Check out these rehearsal dinner tips.
It’s no secret that we love bacon. We also love love. So, for Valentine’s Day, we’re showing you how to make our favorite kind of bouquet — long-stemmed bacon roses.
Join us before the circus on Friday, January 29, for an evening of fun with the family. We’ll provide the burgers, hot dogs and beer. We’ll have face painting and balloon animals, too. You provide the family.
Event to run at Bottle & Bone from 5:00-6:30. Adults are $10. Kids are free.
Hope to see you there!
Babysitters are expensive. So are restaurants. If you want to treat your sweetheart to the fine quality of dining out (and get credit for slaving over a meal), Bottle & Bone has you covered with our pre-made dinner for two. Throw our steaks on the grill, and we’ve already taken care of the sides and dessert.
Valentine’s Day Dinner for Two.:
Two Bacon-wrapped Filets
Bacon Praline Bread Pudding
Enjoy more time together, and less time wondering what happened to the waiter.
Don’t be intimidated by the size of the roast. Mother nature and the care of experienced farmers ensure that the quality of our rib roasts speaks for itself. Here’s a simple yet proven way to prepare your holiday meal centerpiece:
Coarse kosher salt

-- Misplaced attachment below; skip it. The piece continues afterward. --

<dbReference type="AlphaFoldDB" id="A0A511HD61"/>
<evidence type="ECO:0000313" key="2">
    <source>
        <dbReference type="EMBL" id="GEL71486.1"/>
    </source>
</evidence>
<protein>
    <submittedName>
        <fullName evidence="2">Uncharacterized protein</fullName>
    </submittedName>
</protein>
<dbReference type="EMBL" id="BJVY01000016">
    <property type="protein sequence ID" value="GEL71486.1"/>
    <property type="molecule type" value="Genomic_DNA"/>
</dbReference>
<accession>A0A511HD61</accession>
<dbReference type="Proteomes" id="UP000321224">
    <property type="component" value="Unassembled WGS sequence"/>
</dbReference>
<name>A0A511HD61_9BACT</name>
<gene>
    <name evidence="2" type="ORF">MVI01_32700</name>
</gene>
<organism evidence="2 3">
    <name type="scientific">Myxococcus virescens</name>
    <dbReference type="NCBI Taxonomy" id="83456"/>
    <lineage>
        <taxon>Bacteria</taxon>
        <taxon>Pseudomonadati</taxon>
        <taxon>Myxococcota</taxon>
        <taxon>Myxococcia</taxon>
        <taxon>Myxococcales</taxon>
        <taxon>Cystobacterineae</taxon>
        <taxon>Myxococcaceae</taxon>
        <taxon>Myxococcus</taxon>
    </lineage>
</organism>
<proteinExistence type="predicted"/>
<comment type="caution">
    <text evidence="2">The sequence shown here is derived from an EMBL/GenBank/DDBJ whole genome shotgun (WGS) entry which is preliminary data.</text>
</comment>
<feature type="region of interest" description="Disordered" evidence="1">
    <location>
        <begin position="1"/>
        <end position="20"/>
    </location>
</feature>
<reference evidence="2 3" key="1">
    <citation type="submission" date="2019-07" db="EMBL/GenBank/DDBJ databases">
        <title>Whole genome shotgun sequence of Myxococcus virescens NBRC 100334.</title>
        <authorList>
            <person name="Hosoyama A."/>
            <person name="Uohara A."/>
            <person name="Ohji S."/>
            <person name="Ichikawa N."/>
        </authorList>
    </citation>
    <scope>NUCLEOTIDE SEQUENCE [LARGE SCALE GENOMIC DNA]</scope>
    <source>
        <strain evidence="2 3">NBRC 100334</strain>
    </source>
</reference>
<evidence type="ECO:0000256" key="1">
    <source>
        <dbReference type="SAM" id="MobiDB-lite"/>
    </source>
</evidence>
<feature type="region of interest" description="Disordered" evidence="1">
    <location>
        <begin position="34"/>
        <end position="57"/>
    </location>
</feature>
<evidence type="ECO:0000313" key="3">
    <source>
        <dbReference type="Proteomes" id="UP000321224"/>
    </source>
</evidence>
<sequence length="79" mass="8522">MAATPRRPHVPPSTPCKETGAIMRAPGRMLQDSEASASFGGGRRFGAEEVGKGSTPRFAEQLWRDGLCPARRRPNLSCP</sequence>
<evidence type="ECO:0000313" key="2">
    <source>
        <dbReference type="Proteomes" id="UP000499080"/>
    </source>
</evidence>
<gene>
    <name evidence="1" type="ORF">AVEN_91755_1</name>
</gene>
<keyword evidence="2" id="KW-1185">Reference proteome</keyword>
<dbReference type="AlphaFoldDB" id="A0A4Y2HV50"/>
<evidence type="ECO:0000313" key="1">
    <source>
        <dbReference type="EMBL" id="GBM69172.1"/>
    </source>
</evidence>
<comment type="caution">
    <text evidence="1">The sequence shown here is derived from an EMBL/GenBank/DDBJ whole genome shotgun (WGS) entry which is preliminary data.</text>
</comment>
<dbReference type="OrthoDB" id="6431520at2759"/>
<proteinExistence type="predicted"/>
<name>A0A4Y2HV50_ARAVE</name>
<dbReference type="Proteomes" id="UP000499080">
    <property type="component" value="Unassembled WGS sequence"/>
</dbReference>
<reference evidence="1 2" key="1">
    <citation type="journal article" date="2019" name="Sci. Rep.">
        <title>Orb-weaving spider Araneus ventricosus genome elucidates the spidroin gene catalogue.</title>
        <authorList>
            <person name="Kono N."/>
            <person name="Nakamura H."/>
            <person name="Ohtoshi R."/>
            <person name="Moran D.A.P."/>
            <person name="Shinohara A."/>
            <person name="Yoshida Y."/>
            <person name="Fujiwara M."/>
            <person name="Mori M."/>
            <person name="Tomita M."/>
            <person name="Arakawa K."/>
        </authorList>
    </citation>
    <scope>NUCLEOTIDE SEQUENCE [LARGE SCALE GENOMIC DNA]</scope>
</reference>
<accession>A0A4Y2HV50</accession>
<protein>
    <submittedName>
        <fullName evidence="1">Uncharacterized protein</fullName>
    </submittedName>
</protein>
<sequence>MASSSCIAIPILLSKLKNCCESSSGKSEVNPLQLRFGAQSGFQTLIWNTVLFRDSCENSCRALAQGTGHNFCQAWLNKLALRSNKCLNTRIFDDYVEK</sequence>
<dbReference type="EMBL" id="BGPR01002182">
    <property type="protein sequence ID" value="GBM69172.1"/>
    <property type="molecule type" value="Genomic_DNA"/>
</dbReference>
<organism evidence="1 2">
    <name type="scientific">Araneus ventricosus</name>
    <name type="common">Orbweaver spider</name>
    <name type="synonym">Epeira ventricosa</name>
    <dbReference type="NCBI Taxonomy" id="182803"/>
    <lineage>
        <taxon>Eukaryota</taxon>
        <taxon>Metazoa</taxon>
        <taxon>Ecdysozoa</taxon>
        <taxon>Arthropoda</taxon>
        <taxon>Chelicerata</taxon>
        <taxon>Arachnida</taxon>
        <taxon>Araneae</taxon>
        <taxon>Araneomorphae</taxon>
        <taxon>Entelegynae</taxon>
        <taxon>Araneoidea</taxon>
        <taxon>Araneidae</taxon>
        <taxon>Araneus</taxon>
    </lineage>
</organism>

Fresh ground black pepper
3-4 Sprigs of fresh thyme, coarsely chopped
5 Large cloves of garlic, sliced thin
6-8 lbs. Standing rib roast, lifted and tied
Preheat oven to 450 degrees.
Make slits in the roast with the tip of a small knife, insert garlic into the slits and in between the lifted bones and loin.
Generously rub the roast with salt, pepper and thyme.
Roast on a rack in a shallow pan for 25 minutes.
Reduce the oven temperature to 350°F and roast for 16 minutes per pound (about 1 3/4 hours), or until a meat thermometer reaches an internal temperature of 135°F to 140°F for a medium-rare center.
Let rest for 15 minutes before carving.
- Around Christmas, my father prepares a beautiful beef tenderloin with a white horseradish cream. (Seriously, I get a little teary-eyed just thinking about it.)
- On Christmas Eve, we eat tacos.
Sure, these traditions might be a little different, but they share something that is near and dear to all of our hearts — food.